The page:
Sensitise boys to gender equality early: Experts

As charity commences at home, so does gender equality, say experts while commenting on the increasing instance of violence against young women for rejecting advances and proposals from the opposite gender. They stress on the need to create gender awareness and equality at a young age.
Sensitise boys to gender equality early: Experts
Dr Lakshmi Vijayakumar, Founder of Sneha

Chennai

“KR Renuka, who runs The Centre for Women’s Development and Research (CWDR), has been organising gender awareness sessions for adolescent boys from the slum areas. “Many of the young boys have no idea how to interact with girls. In addition, there is nobody to guide them. When we conduct our sessions, many boys told us that they were unaware that eve-teasing was harmful. We have seen that the boys’ perception change. After our sessions, the mothers said that some of the boys have started helping in household chores and even raised their voice when the father beat up the mother. This awareness should be created in all school children at a young age,” she said. 
The activist added that cases of violence against women for rejection are on the rise. “Recently, we were involved in a case where the girl had said no to the advances and the boy had started beating her up in public. We wanted to file an FIR but the girl was worried that she would face more violence. We resorted to the leader of the community to intervene and settle the matter. Cases like these highlight the need for educating boys from their childhood on gender equality,” added Renuka. Dr Lakshmi Vijayakumar, psychiatrist, WHO Consultant and founder of Sneha, a suicide prevention helpline, said the patriarchal upbringing results in a sense of entitlement among the boys. “The way the boys are brought up, the family environment coupled with self-obsession leads to a sense of entitlement. The mass media and films too glorify this entitlement. If you look at our cinema, the stalker always gets the prize – which is the girl.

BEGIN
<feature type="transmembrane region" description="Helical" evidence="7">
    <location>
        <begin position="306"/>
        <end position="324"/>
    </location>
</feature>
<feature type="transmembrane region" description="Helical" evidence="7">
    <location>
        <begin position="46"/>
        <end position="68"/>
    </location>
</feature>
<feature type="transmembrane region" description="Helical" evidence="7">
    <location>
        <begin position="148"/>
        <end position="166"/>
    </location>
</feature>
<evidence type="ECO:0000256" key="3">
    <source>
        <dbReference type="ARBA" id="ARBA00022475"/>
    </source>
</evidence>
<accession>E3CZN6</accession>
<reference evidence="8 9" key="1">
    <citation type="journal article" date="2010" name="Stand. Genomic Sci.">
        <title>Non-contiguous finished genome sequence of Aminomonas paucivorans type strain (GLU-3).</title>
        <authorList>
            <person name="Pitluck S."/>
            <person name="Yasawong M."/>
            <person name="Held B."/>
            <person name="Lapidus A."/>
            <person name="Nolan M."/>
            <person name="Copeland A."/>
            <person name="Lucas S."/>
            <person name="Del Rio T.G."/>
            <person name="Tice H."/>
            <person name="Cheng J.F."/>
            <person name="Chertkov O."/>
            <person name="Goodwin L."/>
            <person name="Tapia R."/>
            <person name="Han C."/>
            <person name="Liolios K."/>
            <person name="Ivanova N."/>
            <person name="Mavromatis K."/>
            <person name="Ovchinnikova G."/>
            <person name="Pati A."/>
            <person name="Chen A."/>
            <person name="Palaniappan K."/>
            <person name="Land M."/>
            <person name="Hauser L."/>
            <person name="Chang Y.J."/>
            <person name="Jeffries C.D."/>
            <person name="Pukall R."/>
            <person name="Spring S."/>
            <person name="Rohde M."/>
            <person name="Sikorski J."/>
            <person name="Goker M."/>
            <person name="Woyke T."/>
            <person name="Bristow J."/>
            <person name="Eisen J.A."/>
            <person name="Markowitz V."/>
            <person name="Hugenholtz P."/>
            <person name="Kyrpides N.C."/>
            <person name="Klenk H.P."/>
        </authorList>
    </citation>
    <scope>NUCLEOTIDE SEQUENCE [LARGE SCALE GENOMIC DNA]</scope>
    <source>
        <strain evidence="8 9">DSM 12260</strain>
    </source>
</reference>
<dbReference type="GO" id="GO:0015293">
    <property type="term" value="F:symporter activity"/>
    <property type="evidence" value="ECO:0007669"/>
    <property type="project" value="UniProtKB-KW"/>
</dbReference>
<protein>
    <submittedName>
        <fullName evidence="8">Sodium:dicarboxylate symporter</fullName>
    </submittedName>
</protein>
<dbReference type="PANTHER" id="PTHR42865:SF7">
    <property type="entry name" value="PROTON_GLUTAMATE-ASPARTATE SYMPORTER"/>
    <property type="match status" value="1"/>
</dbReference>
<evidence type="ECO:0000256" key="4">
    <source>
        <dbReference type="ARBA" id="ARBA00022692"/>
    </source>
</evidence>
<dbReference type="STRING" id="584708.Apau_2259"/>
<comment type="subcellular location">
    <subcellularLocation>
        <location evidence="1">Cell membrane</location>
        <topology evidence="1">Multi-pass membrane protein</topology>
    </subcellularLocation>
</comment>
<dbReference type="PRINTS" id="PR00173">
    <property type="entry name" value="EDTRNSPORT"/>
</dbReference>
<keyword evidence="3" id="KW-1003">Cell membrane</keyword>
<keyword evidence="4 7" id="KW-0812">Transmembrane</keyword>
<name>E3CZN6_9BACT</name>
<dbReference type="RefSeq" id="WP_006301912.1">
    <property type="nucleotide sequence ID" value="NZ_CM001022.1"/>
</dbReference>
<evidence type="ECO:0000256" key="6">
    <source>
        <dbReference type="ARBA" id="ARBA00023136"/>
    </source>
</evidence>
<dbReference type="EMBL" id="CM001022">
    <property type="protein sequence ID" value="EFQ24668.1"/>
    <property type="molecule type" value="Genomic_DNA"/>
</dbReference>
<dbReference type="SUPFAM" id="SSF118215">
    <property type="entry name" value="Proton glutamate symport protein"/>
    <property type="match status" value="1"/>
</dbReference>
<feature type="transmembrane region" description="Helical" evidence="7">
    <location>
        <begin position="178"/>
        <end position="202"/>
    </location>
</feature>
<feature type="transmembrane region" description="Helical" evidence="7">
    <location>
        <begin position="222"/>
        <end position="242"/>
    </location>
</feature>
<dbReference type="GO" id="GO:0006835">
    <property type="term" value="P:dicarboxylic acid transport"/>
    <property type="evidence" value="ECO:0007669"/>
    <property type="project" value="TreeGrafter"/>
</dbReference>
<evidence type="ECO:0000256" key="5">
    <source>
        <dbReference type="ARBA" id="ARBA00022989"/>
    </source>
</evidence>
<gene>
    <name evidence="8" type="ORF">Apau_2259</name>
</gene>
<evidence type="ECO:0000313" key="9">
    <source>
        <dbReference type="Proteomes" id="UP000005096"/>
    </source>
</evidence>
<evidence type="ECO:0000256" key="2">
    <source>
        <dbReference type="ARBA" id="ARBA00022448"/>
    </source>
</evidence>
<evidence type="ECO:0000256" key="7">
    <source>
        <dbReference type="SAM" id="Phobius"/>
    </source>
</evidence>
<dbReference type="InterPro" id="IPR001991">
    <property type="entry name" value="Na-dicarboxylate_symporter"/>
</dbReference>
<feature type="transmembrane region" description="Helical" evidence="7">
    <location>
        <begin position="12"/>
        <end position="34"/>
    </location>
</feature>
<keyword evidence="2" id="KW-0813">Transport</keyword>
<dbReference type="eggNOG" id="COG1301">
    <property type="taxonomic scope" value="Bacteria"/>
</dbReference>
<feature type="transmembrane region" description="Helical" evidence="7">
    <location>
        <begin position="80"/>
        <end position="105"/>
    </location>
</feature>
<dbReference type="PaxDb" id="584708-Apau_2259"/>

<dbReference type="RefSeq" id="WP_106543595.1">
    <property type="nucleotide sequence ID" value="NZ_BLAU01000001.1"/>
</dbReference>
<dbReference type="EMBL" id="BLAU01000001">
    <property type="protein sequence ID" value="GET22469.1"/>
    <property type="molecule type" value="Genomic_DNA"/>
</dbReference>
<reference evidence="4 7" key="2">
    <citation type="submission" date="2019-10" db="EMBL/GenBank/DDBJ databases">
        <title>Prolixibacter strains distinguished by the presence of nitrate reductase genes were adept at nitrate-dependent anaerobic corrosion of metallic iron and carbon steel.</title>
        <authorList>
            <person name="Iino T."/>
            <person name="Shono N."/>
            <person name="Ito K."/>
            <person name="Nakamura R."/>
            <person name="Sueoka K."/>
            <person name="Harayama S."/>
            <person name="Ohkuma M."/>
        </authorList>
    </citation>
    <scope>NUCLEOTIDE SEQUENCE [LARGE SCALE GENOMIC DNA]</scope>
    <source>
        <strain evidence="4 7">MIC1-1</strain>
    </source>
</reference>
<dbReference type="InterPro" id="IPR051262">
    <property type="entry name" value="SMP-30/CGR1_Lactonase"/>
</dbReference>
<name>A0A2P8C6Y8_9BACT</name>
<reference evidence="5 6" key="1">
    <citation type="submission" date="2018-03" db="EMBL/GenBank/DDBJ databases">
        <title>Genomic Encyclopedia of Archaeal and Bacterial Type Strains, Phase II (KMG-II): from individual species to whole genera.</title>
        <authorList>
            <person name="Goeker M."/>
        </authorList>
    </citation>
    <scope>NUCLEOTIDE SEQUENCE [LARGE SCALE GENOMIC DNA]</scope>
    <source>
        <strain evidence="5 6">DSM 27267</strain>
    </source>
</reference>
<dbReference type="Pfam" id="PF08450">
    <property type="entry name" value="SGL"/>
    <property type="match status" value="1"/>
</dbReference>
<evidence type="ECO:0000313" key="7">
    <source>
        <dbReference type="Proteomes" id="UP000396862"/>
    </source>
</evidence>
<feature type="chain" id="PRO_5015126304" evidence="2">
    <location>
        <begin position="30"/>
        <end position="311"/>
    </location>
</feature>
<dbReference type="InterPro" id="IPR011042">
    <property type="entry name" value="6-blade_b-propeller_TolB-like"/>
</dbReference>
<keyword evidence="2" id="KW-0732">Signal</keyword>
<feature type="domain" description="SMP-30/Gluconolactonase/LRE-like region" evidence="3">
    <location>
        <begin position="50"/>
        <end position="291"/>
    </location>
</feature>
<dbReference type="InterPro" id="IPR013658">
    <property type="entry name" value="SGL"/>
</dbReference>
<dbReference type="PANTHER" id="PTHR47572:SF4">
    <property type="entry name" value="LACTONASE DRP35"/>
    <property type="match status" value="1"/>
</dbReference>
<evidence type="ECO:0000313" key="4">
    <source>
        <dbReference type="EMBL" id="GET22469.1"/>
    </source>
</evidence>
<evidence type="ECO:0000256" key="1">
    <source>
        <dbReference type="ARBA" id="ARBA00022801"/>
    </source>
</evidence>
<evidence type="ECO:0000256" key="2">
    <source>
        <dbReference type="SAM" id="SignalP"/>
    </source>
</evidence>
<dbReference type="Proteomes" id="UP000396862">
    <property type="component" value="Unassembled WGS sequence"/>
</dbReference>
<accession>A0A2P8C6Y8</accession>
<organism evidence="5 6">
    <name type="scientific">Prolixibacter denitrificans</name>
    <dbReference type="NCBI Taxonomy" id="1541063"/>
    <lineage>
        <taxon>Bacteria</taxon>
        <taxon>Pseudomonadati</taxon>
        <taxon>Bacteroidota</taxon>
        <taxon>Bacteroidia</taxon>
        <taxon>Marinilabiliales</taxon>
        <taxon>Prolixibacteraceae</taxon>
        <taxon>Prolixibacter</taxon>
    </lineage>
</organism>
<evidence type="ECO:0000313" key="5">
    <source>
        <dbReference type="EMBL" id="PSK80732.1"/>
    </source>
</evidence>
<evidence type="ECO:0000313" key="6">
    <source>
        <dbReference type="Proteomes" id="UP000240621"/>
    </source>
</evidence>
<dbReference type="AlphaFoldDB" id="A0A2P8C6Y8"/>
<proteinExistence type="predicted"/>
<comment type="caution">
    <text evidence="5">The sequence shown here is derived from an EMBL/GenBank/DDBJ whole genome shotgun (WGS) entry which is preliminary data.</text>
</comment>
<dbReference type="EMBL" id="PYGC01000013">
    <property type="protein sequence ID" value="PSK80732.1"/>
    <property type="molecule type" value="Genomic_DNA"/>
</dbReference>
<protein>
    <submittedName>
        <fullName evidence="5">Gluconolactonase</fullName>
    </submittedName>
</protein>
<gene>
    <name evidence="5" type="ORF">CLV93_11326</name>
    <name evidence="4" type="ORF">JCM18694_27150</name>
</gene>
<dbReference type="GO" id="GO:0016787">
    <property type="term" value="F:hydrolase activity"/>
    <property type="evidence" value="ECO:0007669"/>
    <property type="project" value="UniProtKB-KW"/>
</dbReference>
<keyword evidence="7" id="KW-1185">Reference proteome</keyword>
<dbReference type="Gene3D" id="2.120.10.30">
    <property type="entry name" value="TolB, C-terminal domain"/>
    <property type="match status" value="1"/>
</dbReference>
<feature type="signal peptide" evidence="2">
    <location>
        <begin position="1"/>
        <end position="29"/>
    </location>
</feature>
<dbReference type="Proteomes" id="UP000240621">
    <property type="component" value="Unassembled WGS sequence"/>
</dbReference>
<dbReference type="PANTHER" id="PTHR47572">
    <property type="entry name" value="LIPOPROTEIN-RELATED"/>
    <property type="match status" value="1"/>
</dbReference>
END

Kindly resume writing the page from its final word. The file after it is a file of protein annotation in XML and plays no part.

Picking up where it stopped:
No stalker, in cinema, gets rejected. The youngsters watching such films think that is the way to woo a girl. This has to change,” she said. There are different types of stalkers, said Lakshmi. “If a relationship sours and one person calls it off, the other feels unjustly treated. The idea is that they will do anything to make the other person suffer. 
Another type of stalker is someone who wants to become close to the person they like. Here, casual gestures are misinterpreted for signs of romance. A small percentage of stalkers have psychosis or other mental disorder. But the sense of entitlement is common,” she added. Dr M Thirunavukarasu, a renowned city-based psychiatrist, said there is a need for mental health education in schools. “Today, if a person experiences failures – be it in academics or relationships, they either harm themselves or show their frustration and aggression on others. They don’t accept the consequences of their actions. 
People should be trained at an early age to be able to handle their emotions, failures and successes. Our education system should change. Even in co-education schools, girls and boys are made to sit separately, unlike schools around the world. By doing this, the boys and girls are alienated. At home, too, the gender differences are evident in the way boys and girls are allowed to interact. The society must ensure that gender sensitivity begins at home and at an early age,” said the expert.

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